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Ramon Martensen


First Language(s): Dutch
Second Language(s): English, German


Ramon Martensen was born and raised in the Netherlands, but he currently resides in Budapest, Hungary, where he writes poetry, prose, and folklore-inspired tales. His works in the English Language have been published in magazines such as The Ozorian Prophet, Indievoyager, and Better Than Starbucks, with one of his stories upcoming in a Budapest-based anthology. He likes writing about things that fall between the cracks of life.


What was your favorite book as a child?

It was a series called Zwervertje (little wanderer) It appeared in a monthly publication of illustrated fairy tales that we were subscribed to. This particular story was about a little black witch-cat that didn’t want to be mean like the other witch-cats, so he left his family to find a caring and welcoming home. In every edition he would find a home in the beginning, only to lose it again by the end due to the curse of being a witch-cat. For me as a child, this was an emotional rollercoaster. On one hand, I knew that he had lost his home by the end, but on the other hand, I always knew that he would find a new one the next time. I guess it ingrained my sensibility towards bitter-sweet storytelling and, of course, my love for cats (though our pet cats also helped a lot in that sense). Zwervertje found his forever home in the end, by the way. He deserved it.

Do you remember the original reason or motivation why you started writing creatively?

It’s a bit of a stretched-out story. I was already making up stories as a child and I even wrote them down sometimes. I lived in my imagination, anyway, so it came sort of naturally. Through my adolescence, I did a lot of substances and I lost interest in basically everything. Later, as the smoke settled and my interest towards the world and myself returned, I saw my girlfriend of that time reading a book that raised my curiosity. She lent it to me. I read it, then another book, another book and another book. I got hooked on reading again. One day I thought, I want to write something that doesn’t exist yet; something that reflects the world as I see and experience it. That’s when I wrote my first-ever short story. “Better late than never”, as they say.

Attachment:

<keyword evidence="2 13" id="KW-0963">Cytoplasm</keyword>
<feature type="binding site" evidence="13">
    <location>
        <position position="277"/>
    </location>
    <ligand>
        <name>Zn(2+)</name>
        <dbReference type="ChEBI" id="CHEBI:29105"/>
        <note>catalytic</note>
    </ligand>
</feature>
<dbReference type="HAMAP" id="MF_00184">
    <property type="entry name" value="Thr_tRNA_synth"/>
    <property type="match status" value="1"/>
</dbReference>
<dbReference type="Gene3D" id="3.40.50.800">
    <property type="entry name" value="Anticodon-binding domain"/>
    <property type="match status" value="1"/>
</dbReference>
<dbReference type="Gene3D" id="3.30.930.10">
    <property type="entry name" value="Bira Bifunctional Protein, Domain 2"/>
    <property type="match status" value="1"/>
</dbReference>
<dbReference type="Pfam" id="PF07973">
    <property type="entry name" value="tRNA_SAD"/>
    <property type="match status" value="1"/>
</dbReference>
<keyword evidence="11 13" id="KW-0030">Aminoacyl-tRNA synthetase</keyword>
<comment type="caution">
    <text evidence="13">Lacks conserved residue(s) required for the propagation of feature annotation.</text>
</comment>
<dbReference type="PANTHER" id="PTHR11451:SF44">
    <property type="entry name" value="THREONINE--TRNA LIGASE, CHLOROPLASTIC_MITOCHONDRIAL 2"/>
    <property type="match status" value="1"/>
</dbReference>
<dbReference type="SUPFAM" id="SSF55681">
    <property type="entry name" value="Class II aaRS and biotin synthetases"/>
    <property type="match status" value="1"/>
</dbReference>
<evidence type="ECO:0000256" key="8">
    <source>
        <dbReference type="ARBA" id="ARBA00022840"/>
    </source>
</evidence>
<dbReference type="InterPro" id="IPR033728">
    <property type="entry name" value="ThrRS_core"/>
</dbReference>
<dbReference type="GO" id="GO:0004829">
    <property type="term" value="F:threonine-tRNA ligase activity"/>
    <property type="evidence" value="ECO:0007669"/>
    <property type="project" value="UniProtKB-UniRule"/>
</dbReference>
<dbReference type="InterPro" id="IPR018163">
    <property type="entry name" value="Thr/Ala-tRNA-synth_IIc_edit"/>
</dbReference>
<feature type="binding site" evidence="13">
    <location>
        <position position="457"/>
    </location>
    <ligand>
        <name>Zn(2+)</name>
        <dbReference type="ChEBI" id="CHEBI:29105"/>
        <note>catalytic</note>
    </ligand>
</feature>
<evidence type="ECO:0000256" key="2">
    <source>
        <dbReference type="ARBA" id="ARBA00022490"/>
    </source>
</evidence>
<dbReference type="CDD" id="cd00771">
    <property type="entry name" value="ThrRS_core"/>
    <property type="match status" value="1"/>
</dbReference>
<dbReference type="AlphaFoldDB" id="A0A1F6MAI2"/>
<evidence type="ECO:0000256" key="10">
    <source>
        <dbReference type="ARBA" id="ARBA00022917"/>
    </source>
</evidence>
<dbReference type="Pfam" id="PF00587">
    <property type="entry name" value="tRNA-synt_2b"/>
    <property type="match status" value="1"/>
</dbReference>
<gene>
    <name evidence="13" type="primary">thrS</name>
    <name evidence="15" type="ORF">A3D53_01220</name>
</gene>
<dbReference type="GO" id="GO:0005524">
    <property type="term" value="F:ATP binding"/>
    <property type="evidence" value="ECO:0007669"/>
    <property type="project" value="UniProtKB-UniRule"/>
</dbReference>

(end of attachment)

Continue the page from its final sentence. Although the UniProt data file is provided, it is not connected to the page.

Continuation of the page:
What was the most adventurous or thrilling thing you ever did/experienced?

I would say moving abroad for the first time. After having to move a lot throughout my childhood, we finally settled in a place where I felt good. My initial reaction to that was to grab on to it, yet I could always feel a certain restlessness and pull towards bigger adventures. You can love the comfort of a place and maybe even the place itself, but I also knew that a settled life wasn’t for me. When I finally made the decision to go abroad, the thought of leaving my comfort zone behind scared me, but once I did it, I grew a lot on every level. Living in new places and finding new adventures is something that suits me, that is right for me. Thanks to that decision of moving abroad, I have now experienced things I would never have thought were possible before.

Do you listen to music while reading or writing?

No, I simply don’t have the focus to have background music on. I need complete silence. I get too easily distracted otherwise.


Short Story
Washed Up
Issue Fall '21

Supported by:

Land Steiermark: Kultur, Europa, Außenbeziehungen
U.S. Embassy Vienna
Stadt Graz